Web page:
You have decided to up your interior decorating game and add a barn door or sliding door to your house. You probably were inspired by a Pinterest board, some cool install photos on Instagram, maybe your friend Bob (who you don’t really like but feel obligated to hang out with) installed one, or maybe you just landed on Barndoorhardware.com and you were like
But when you start digging down and realize that there are … so many choices. Stainless steel sliding door hardware, traditional flat track hardware and sometimes they call it barn door hardware, there is also mini flat track, and something called Soft Close which every time you picture it you hear Barry White saying, “Soft close” in your head.
Pretty soon you are like:
It is okay. We understand. When you work in the world of barn door hardware the exalted mysteries of sliding doors are second nature. Today’s goal is to in part a touch of that wisdom to you, the consumer, and make choosing a barn door hardware kit simpler.
The Two Biggest Factors …
Before we even delve into whether you should buy a 3/16th inch track and the difference between Top Mount and Face Mount, let’s talk about the two biggest factors that will define your choice of hardware. Those are:
Barn door hardware can give your room any kind of look you want. From an interior design perspective, that ability to enhance a room’s look is one of the strongest points. You can make a rustic interior look more rustic, you can make a loft feel like a Post-Industrial play land, or you can give a start-up a futuristic forward looking flair with sliding glass doors.
Before you try picking between a 402 Flat Track Hardware system and the Urban Barn Door Hardware kit, you need to ask yourself, What is the look you are trying to achieve? Do you already have an establish look or motif, and if so, What piece of barn door hardware will enhance that look?
Keep in mind there is more to achieving a look than just adding a door. Barn door hardware can be used for cabinetry, like in this example where an interior designer used the Oden Sliding Door System to conceal shelving.
Or in this example where a design firm used Large Spoked Barn Door Hardware as the backbone of a sliding shelf system in a retail showroom.
You may in fact want to add a barn door hardware kit and sliding door to a doorway. 90% of our customers do, but when you are considering the look make sure you look past the doorway and think about your entire room.
When it comes to your budget … well, your budget is your budget. A lucky few of us have a “Sky is the limit budget” where they can and will spend whatever it takes to achieve the look they want. Lucky them. For the rest of us, we have a budget and we need to achieve our look within that budget.
When you are building your budget, there are a few things to keep in mind:
Consider your options…
No, not talking about selection here. Your average barn door hardware kit has a base price (this usually is based on either a 4 or 6ft kit with bare bones options). You may look at a Vintage Loop Strap Kit and say, well, based on this my budget is $304.00.
But do you only need a 4ft track with a stock floor guide? Let’s say, for sake of argument, you assume your budget is $304.00, but (in reality) you need a 6ft track kit and a Wall Mount L Guide… So your budget isn’t $304.00, your budget is $319.00. Ever hear the phrase, Measure Twice, Cut Once? Let me introduce you to its brethren, “Measure twice, budget once”.
The Not A Dollar More Mindset
This brings us to the second point, use a budget range when possible. If you grew up in the 70s or 80s you probably have a vivid memory of your Dad at a car dealership, tapping his finger on a piece of paper and concluding a sentence with, “Not a dollar more.” When possible, try not to adopt the “And not a dollar more” mindset.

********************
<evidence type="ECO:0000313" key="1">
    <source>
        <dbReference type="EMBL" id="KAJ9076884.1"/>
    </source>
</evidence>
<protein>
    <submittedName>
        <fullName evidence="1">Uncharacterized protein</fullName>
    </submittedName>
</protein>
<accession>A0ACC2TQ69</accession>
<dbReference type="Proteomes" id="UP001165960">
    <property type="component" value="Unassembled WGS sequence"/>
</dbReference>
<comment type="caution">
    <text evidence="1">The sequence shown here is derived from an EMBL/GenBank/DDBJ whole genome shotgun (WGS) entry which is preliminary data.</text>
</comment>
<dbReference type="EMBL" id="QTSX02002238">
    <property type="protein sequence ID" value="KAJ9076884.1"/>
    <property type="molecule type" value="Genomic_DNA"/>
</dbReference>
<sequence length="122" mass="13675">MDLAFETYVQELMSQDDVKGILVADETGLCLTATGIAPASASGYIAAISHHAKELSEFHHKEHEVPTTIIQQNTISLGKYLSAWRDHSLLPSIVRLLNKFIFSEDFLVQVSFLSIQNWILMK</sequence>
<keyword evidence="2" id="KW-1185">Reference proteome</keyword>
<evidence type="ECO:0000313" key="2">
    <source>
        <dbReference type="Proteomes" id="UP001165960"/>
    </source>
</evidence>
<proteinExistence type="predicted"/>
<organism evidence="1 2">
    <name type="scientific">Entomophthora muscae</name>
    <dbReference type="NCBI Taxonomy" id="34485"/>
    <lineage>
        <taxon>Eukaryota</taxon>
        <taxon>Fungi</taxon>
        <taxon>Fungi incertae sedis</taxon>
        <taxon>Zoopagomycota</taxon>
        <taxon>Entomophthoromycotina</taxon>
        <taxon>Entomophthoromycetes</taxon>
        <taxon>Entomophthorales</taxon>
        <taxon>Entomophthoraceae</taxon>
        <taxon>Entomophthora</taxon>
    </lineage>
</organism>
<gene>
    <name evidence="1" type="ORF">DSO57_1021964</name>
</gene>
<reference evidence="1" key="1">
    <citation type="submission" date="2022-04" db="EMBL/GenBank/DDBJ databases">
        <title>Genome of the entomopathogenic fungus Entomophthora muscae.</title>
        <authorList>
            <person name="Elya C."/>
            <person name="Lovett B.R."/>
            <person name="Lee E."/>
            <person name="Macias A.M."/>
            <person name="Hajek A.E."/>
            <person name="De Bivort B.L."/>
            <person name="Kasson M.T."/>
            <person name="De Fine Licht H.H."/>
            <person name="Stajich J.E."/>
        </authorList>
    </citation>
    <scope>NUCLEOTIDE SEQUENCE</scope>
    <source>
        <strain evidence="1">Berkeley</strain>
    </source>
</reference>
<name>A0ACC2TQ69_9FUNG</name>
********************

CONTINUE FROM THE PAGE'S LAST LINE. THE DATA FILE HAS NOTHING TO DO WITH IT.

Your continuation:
Let’s say your budget is $450. But for $600 you can buy a barn door hardware kit that achieves the look and feel you want. Do you to settle just because of $150? That is a very individual answer, but in most cases, try to use a budget range if you want. Shop around, get a feel for the look and style you want, and then set a broad budget between X and Y. For some that may mean a budget of $150 to $300, for others that may mean a budget of $600 to $1200.
Not Conspicuous Consumption
When you set that budget range make sure you just are not thinking of the short term. Oftentimes it is too easy to say, ‘Well, I am buying hardware and its $450 and that is expensive but …’ You aren’t just purchasing a product that will soon be discarded, you are making an investment in your home. Curbed pointed out that barn doors are one of the design features that help sell a home. A barn door may also increase the sale price on a home. Make sure you take concepts like perceived value into your budget before making one.
DIY or Professional Installation?
The last and possibly most important thing to keep in mind is installation. Will you be doing the installation yourself? Or will you be working with a contractor to do the install?
An experience DIY’er can totally install a barn door without a lot of work. If you aren’t that DIY savvy, then an experienced contractor or carpenter is always the best route. If you do use a contractor, then those costs need to also be factored into your budget.
Oh There is So Much More …
This article is the start of your journey. In the coming months, we will be detailing the differences between flat track hardware (the always tense 1/4th inch vs 3/16th inch debate that has ruined marriages) and the differing levels of stainless steel sliding door hardware. This is the start.
This is your start too.
On average, it takes a person three months to buy a barn door hardware kit. Why? Because barn door hardware is a simple idea that involves occasionally complex decisions. All those decisions start with the Look and your Budget.
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